2014-2015 MBA Application Strategy Overview

So the trends for this year continue the drastic streamlining of the MBA application process, which really accelerated last  year with HBS' bold decision to essentially make essay writing optional. This year, many schools have followed in spirit, with Stanford now requiring only two essays (down from three last year), Wharton requiring only one (two last year), Kellogg only three (four last year, including the video essay), Ross only two (three last year), and Booth only one (down from three) with that one being completely open in terms of format, length, etc. On top of relaxed essay demands, many schools have chosen to use the exact same two LOR questions, one of which probes for your outstanding qualities relative to your peers, and the other your receptivity to critical feedback. At the same time, many schools have moved up their first-round deadlines into September, so the round-one window is more narrow. Schools that are bucking these trends include MIT Sloan, which added a twist to their application by requiring applicants to write a letter of recommendation for themselves from the imagined perspective of their most current supervisor (big caution if you will also be drafting an LOR for that person to sign!), and Columbia which has kept much of their application from last year the same with the exception of adopting the two-question LOR approach mentioned above.

Within the essays themselves, there also seems to be a move away from the long-standard queries about your professional goals, with schools either not asking at all or only asking for a synopsis. Two exceptions are UCLA and Wharton, which are both requiring fairly typical and lengthy goals essays. For that reason, I'm recommending them as good starter schools to many of my clients. I also recommend that most people still develop a full goals draft first, because whether or not a particular school requires it, knowing your goals and how your past experiences have led you to them can help you structure the rest of your applications. And you can bet that many interviewers will still be interested in your goals/reasons for pursuing an MBA, so make sure your logic is tight. As I long have, I'm recommending to my clients that they tackle HBS and Stanford GSB last among their chosen schools or at least after they've already completed a few schools, since they do require the most comprehensive and inclusive approach. When it comes to HBS and Stanford, building towards them can often lead to the strongest applications simply because you'll have more chances to explore more past experiences and link them to your ambitions.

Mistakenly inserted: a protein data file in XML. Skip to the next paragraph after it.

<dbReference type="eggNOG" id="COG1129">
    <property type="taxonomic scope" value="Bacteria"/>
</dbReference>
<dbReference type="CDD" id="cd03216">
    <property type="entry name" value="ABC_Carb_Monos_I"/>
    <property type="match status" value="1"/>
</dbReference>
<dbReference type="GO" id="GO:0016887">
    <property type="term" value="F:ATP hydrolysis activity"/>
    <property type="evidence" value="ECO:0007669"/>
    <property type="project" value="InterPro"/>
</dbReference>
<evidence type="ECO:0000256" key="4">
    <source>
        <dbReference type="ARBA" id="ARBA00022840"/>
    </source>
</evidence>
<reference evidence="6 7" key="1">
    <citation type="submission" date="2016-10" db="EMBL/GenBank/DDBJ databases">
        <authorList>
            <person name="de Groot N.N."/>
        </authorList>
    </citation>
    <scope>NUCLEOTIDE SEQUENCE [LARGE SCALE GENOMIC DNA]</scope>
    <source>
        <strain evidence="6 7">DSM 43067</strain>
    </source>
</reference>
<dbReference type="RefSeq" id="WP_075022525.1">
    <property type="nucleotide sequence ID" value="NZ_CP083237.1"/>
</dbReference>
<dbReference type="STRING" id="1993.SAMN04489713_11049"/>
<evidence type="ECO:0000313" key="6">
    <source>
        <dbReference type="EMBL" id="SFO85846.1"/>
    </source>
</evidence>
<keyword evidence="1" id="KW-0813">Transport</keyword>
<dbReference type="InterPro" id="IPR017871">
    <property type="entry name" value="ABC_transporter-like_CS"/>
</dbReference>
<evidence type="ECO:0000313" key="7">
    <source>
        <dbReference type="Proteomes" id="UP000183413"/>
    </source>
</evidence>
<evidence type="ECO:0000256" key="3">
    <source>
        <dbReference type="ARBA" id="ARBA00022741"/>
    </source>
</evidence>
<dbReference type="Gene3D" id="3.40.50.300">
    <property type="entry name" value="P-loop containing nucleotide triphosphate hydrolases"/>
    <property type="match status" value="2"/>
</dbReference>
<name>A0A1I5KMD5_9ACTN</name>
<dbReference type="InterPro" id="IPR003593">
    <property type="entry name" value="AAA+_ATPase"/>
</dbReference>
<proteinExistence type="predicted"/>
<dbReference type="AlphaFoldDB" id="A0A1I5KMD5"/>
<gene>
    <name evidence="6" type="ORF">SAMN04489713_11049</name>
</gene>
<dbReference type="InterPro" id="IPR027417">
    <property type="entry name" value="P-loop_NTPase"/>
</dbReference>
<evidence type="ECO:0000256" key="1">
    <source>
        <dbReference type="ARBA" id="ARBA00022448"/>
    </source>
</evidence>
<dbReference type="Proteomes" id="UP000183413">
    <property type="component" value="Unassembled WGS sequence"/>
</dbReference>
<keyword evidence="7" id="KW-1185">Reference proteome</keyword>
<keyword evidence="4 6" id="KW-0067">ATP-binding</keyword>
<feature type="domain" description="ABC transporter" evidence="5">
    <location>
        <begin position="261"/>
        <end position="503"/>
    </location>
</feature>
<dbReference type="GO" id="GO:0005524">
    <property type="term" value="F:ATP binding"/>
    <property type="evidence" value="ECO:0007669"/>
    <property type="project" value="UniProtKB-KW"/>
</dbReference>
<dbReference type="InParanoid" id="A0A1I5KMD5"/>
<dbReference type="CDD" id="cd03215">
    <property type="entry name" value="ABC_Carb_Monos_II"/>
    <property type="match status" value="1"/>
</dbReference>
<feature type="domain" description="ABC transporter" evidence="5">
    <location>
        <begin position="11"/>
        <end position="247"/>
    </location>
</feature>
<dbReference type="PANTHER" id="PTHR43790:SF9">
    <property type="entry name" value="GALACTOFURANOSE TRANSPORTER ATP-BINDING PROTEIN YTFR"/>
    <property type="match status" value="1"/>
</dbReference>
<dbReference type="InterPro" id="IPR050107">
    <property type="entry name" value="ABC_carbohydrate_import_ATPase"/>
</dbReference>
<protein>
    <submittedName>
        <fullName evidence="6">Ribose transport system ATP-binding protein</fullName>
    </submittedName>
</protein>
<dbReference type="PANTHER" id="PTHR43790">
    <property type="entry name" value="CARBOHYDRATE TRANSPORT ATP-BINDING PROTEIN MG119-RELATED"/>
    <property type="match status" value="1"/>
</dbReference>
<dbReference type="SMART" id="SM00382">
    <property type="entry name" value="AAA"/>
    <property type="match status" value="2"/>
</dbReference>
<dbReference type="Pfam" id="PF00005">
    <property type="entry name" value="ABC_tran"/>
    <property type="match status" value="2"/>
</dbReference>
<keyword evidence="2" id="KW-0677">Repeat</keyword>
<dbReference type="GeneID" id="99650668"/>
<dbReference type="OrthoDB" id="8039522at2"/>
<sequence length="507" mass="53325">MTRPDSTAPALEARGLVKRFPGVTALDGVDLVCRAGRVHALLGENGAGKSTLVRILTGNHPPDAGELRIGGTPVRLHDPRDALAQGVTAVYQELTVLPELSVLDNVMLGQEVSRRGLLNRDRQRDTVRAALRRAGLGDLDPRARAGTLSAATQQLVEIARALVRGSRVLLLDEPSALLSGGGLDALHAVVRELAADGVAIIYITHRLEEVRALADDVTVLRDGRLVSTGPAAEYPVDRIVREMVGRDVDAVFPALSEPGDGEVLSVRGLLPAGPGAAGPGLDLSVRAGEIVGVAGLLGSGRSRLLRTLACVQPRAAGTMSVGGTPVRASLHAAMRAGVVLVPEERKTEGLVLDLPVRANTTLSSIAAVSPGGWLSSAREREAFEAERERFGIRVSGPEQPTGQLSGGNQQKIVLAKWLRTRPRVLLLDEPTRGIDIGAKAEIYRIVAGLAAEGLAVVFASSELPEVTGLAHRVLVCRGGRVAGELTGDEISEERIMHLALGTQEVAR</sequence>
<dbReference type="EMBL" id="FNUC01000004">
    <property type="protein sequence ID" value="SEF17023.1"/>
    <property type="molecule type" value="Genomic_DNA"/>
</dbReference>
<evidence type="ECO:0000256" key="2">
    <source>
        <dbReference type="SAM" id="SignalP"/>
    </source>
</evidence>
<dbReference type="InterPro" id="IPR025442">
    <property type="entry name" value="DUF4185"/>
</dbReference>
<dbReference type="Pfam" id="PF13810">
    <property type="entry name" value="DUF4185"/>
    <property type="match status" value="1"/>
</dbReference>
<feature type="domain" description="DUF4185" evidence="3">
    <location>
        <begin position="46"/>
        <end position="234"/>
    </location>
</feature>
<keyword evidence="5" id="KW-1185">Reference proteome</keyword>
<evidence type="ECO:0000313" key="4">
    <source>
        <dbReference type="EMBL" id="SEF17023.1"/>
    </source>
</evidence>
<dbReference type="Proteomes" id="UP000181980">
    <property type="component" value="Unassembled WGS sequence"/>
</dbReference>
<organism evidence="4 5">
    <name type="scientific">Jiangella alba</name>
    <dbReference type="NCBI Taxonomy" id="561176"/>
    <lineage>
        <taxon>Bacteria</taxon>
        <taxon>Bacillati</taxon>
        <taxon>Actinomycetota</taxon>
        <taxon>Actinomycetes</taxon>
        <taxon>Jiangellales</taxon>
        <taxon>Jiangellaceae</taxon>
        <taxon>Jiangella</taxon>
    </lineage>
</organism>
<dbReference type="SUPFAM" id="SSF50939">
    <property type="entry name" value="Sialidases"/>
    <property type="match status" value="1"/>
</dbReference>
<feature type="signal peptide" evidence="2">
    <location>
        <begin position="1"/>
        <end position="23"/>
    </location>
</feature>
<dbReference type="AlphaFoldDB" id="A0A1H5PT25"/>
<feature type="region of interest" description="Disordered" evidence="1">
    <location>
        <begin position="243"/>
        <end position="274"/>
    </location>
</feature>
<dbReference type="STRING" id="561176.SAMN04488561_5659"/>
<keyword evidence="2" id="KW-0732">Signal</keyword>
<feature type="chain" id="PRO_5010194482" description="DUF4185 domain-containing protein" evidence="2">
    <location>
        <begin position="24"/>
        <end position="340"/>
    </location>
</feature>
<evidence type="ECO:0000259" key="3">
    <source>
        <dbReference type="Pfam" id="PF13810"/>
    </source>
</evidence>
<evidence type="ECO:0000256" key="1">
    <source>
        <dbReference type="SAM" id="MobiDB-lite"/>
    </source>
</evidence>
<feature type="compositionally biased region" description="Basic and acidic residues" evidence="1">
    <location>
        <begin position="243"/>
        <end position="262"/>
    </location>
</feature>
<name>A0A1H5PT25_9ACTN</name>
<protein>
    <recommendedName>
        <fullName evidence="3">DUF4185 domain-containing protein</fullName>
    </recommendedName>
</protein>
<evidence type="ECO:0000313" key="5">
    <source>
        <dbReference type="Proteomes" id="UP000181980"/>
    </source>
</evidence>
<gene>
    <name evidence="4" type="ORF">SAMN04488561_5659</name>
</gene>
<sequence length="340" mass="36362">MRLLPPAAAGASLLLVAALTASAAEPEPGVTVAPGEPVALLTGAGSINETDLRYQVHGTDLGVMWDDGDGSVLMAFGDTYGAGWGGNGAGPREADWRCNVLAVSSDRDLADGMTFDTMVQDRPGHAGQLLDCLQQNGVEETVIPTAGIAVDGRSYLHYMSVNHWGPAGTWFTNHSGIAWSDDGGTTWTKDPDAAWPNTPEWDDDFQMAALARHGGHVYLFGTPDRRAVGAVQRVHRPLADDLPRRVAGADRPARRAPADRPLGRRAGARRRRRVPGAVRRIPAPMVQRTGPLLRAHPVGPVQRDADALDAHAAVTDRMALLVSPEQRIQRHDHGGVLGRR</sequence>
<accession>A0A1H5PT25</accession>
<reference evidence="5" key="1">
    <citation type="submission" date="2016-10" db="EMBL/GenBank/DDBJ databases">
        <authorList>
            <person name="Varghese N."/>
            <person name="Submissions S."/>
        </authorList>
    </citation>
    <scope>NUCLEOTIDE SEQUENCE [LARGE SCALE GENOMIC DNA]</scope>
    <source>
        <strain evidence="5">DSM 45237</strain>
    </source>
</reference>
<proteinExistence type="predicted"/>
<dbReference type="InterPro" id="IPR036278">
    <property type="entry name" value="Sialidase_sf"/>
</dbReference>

With less emphasis on traditional essays, interviews (and video essay, in the case of Kellogg) will become more important and more telling in many ways because of their spontaneity. (I know I'll be spending a lot more time with my clients this year on interview and video essay prep.) At the same time, for many people interviews might be more challenging since there is less "prep work" to do in the form of essays, which often form the base of interview answers. So while applying to schools should be easier for most people, getting accepted might actually be harder. As it always has in the MBA application process, your level of self-awareness will determine a large part of your success or failure.